Health departments shift vaccination strategy as demand dries up

With supply exceeding demand, the focus has shifted to smaller, targeted pop-up clinics

By Carolyn Muyskens
Holland Sentinel, Mich.   

HOLLAND, Mich. — Ottawa County held its last mass COVID-19 vaccination clinic about a month ago. Since then, the vaccine is readily available at pharmacies and grocery stores, and vaccinations are at an all-time low.

In Allegan County, about 500 vaccinations were distributed last week while in Ottawa County, about 1,300 were distributed.

With supply exceeding demand, the focus for the county health departments has shifted from mass clinics to smaller, targeted pop-up clinics.

"I have COVID-19 vaccine in the freezer just waiting to be used," said Toni Bulthuis, immunization supervisor for the Ottawa County Department of Public Health.

"Now it's people who are young and don't feel COVID is a risk to them, or they haven't had a chance to get vaccinated or didn't think it was important."

Bulthuis helped manage the massive Holland Civic Center Place clinic which could handle 2,500 daily appointments and Grand Valley State University's Holland campus clinic which could handle up to 1,000.

Those clinics now distribute 50-150 doses a week.

This week, the department administered second doses in the Ottawa County Jail, driving up their numbers a bit, Bulthuis noted.

A walk-in clinic is still open at the health department's offices and the "strike team" goes out an average of five times a week for pop-up clinics at festivals, apartment buildings, or events. A tent has been stationed at the Holland Farmers Market several times this summer.

"We are working with the community organizations and using our statistics for the county as to where there might be areas in our county that there is less vaccination uptake," Bulthuis explained.

"We discuss that with the community organizations and say, 'Hey, there's a little less uptake in your area, what would work for us to come in and do a clinic?'"

Allegan County is using its mobile unit, a donation from the Gun Lake Tribe, for a similar approach.

Interested organizations can contact the Allegan County Health Department to request a COVID-19 vaccine clinic at their office or event.

"We've adapted our approach to have one standing clinic at Allegan High School," said ACHD public information officer Lindsay Maunz.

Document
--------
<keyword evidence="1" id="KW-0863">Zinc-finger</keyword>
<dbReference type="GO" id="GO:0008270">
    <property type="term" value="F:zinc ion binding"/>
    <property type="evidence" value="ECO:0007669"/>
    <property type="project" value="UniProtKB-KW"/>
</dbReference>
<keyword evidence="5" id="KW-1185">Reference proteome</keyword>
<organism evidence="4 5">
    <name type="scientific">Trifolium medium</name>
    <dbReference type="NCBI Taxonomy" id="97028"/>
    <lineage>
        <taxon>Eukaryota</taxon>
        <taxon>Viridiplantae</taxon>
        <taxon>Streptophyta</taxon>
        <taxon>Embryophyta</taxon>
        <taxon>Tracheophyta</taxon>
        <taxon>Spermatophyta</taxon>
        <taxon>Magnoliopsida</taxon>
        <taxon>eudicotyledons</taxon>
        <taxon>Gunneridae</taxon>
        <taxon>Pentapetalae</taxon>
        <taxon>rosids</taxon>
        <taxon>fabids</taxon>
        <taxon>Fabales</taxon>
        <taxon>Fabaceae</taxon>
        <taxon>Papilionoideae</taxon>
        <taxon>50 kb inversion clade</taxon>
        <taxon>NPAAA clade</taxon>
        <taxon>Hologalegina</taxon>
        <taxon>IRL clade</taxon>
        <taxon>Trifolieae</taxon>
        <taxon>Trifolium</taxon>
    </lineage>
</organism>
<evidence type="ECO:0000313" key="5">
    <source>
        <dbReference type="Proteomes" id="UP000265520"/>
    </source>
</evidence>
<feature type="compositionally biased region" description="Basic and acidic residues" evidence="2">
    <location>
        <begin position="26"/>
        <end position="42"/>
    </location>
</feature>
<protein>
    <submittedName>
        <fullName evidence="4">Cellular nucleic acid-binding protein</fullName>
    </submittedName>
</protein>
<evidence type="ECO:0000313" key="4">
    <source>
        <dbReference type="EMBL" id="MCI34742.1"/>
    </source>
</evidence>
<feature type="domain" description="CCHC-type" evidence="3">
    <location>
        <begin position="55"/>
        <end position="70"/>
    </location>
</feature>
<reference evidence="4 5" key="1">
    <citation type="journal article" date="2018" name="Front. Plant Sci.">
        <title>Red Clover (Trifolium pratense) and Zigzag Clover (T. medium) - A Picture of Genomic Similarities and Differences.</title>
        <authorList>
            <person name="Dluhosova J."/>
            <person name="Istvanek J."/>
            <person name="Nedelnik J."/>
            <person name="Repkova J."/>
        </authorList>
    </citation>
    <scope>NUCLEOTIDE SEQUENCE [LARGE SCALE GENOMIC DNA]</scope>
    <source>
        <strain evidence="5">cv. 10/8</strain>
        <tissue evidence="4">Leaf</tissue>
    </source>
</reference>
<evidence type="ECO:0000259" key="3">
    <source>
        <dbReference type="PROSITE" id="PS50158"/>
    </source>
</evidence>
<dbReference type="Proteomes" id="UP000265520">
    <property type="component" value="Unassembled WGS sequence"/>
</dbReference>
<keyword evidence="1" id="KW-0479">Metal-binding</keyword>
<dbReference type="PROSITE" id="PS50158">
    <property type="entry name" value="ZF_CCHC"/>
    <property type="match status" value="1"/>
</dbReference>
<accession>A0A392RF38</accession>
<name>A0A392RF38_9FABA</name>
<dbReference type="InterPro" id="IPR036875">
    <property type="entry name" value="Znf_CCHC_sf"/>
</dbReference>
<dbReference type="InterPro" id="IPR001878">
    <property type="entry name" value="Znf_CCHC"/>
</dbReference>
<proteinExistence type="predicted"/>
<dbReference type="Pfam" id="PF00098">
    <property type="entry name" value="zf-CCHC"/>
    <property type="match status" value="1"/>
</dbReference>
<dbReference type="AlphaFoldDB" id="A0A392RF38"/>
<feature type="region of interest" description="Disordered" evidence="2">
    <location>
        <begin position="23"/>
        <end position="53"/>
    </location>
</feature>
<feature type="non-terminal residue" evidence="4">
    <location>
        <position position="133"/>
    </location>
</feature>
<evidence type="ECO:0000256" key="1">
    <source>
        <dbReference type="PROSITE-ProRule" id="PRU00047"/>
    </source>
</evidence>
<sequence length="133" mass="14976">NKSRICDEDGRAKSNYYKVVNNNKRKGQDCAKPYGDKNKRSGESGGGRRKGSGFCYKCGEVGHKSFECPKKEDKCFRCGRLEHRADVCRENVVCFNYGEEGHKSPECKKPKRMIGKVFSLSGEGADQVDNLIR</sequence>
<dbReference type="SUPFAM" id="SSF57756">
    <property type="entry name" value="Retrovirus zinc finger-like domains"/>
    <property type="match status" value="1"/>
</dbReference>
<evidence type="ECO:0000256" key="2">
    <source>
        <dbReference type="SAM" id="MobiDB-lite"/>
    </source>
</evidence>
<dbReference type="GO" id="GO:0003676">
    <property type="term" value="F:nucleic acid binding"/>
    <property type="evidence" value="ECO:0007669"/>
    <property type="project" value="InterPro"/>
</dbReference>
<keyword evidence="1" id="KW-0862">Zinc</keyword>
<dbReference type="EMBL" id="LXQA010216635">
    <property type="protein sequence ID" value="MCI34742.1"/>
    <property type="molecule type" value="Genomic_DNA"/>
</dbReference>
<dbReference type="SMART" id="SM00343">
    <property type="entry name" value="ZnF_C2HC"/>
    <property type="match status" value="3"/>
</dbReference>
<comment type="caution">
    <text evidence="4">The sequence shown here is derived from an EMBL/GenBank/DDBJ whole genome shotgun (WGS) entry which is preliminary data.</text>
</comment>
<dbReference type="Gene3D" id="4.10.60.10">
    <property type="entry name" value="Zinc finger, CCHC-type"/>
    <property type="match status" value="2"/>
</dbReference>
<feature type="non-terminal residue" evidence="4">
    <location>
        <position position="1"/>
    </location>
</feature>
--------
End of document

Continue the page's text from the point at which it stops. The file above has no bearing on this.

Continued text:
"We're there every Saturday, but then in the week we work with community partners to bring our mobile clinic out. Those are smaller and right in the neighborhood. It makes the vaccine more convenient for people and allows us to meet people where they are."

Those mobile clinics, on average, vaccinate about 10-15 people in a day, Maunz said.

The health departments have more vaccine supply than they can use and are keeping an eye on expiration dates.

Maunz said the ACHD is in communication with the Michigan Department of Health and Human Services. MDHHS is helping to coordinate the flow of doses so health department stores can resupply hospital systems instead of the hospitals ordering new doses.

Bulthuis said Ottawa County is also supplying local pharmacies from its unused stores of vaccine.

Vaccinate West Michigan, a collaboration between local health departments, united around the goal of inoculating 70 percent of the West Michigan population against the virus; 70 percent is also Gov. Gretchen Whitmer's goal for the state.

Allegan County is at 52 percent vaccination with 51,637 residents having received at least one dose of the vaccine.

Ottawa County is at 58 percent initiation with 142,677 residents having received at least one dose. Kenty County's rate is at 61 percent while Muskegon County is at 54 percent initiation.

Part of the strategy of taking the vaccine into new parts of the community is to build relationships and trust, said Maunz.

"What we've found is building relationships take time, and we have to find the natural helpers and gatekeepers within the community to help bridge the gap," Maunz said.

"Even with the data that we have, it's hard to convince individuals that the vaccine is safe."

Bulthuis said small community clinics help ease the educational process. Nurses can take the time to discuss research, the vaccine's side effects, and its benefits without the pressure of a mass clinic on a tight schedule.

"The best and most rewarding thing is when there's one person that gets it (the COVID-19 vaccine) and she comes back 15 minutes later with her mom and she gets it, and then she comes back half an hour later with her husband and he gets it," Bulthuis said. "It's that word of mouth."

(c)2021 Holland Sentinel, Mich.

McClatchy-Tribune News Service

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